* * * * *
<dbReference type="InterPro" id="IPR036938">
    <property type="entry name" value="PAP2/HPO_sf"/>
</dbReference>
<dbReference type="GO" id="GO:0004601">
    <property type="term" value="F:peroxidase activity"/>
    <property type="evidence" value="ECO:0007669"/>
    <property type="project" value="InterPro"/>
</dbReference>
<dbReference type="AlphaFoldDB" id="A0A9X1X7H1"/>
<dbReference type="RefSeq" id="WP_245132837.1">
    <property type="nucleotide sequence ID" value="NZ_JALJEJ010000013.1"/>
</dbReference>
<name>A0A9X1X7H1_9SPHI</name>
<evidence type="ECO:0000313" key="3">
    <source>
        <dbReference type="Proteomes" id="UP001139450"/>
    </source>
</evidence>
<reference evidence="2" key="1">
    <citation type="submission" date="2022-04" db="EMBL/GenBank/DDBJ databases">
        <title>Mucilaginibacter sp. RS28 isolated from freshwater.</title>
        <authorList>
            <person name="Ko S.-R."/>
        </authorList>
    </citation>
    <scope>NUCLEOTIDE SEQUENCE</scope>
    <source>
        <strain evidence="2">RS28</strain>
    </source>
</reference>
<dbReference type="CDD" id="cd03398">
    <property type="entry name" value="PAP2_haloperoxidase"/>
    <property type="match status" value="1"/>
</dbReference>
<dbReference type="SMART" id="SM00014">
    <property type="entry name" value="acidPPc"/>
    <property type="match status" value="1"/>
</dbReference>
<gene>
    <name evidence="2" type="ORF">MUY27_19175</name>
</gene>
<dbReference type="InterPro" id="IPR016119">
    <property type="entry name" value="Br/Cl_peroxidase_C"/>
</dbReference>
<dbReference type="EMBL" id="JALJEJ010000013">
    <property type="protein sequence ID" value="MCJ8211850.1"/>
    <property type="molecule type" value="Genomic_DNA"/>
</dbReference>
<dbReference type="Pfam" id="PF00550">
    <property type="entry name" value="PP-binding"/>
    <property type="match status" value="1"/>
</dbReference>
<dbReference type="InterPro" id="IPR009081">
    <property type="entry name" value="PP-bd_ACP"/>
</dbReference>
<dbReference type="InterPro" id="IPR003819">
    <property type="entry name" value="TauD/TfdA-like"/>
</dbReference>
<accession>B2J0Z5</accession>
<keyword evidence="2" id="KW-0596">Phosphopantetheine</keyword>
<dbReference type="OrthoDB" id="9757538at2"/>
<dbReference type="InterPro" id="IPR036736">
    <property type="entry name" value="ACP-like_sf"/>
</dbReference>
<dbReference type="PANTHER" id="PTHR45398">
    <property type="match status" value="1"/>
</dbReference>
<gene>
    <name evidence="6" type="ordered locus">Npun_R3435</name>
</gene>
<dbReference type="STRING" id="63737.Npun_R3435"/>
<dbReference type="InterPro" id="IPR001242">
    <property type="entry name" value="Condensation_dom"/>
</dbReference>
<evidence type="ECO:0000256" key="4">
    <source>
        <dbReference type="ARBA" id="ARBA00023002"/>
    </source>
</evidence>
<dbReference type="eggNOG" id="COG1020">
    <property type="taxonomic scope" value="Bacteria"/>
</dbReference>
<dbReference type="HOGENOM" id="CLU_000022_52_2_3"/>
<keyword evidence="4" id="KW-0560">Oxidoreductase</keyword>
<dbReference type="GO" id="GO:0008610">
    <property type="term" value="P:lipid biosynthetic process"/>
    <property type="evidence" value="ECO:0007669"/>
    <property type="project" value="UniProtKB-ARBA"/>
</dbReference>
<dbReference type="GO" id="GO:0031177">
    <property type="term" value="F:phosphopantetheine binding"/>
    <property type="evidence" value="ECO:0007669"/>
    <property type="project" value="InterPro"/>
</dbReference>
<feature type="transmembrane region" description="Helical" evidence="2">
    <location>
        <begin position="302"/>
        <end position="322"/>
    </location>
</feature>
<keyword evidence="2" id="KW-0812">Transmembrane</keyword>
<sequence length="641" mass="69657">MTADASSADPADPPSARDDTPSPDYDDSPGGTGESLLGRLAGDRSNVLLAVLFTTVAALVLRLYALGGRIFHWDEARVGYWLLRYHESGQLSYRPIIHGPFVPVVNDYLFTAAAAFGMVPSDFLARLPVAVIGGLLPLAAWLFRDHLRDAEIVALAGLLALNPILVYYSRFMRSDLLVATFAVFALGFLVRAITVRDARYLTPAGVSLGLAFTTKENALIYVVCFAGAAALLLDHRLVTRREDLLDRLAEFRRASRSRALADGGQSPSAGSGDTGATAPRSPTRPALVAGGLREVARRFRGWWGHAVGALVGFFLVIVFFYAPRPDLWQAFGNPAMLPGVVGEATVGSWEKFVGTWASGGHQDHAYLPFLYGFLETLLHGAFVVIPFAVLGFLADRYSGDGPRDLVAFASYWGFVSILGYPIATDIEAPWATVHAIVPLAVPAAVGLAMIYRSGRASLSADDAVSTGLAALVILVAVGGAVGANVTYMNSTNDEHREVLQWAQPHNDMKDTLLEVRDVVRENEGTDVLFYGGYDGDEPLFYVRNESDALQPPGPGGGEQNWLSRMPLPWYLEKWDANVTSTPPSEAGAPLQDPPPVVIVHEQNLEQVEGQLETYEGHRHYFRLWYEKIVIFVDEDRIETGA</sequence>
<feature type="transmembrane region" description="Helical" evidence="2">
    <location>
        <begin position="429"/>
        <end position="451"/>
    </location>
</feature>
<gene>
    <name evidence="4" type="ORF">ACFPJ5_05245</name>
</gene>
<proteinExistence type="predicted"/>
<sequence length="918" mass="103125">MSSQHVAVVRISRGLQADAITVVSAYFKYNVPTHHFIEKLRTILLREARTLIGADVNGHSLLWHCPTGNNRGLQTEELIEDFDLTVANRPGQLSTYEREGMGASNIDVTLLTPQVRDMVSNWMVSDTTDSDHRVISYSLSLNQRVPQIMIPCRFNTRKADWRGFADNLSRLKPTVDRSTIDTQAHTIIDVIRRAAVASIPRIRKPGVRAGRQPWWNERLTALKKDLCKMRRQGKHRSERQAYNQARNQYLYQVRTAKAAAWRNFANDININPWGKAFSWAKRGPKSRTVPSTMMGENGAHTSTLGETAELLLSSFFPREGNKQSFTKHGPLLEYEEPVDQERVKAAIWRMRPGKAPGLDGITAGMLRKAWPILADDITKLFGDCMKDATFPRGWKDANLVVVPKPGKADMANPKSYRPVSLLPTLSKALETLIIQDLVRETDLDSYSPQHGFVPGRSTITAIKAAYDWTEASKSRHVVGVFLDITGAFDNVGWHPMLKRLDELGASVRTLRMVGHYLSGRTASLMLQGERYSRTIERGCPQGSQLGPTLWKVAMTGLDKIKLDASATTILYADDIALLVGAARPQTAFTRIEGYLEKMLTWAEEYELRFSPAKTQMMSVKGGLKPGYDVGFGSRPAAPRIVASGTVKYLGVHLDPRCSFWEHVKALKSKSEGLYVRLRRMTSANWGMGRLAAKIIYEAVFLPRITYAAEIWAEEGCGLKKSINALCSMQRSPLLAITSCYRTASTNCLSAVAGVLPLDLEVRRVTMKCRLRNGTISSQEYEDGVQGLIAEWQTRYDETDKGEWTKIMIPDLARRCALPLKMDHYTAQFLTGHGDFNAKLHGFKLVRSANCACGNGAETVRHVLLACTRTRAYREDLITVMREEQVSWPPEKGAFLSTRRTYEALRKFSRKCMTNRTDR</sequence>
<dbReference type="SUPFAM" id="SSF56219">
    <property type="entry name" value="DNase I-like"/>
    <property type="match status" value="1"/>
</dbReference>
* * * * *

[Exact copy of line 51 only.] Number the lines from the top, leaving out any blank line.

    <property type="match status" value="1"/>